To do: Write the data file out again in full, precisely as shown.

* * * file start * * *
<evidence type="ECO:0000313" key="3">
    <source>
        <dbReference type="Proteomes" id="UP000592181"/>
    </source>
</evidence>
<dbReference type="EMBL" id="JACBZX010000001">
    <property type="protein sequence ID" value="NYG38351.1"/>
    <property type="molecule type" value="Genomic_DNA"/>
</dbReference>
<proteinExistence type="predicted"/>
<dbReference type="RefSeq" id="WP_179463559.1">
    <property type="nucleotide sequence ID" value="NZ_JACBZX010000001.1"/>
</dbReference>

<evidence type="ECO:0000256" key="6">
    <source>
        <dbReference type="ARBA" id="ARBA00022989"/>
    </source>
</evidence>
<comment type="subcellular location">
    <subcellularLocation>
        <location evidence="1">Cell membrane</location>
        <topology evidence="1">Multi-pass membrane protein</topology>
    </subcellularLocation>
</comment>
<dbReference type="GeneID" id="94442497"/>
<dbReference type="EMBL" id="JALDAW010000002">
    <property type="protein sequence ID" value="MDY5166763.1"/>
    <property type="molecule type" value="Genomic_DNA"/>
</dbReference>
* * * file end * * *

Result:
<evidence type="ECO:0000313" key="3">
    <source>
        <dbReference type="Proteomes" id="UP000592181"/>
    </source>
</evidence>
<dbReference type="EMBL" id="JACBZX010000001">
    <property type="protein sequence ID" value="NYG38351.1"/>
    <property type="molecule type" value="Genomic_DNA"/>
</dbReference>
<proteinExistence type="predicted"/>
<dbReference type="RefSeq" id="WP_179463559.1">
    <property type="nucleotide sequence ID" value="NZ_JACBZX010000001.1"/>
</dbReference>

<evidence type="ECO:0000256" key="6">
    <source>
        <dbReference type="ARBA" id="ARBA00022989"/>
    </source>
</evidence>
<comment type="subcellular location">
    <subcellularLocation>
        <location evidence="1">Cell membrane</location>
        <topology evidence="1">Multi-pass membrane protein</topology>
    </subcellularLocation>
</comment>
<dbReference type="GeneID" id="94442497"/>
<dbReference type="EMBL" id="JALDAW010000002">
    <property type="protein sequence ID" value="MDY5166763.1"/>
    <property type="molecule type" value="Genomic_DNA"/>
</dbReference>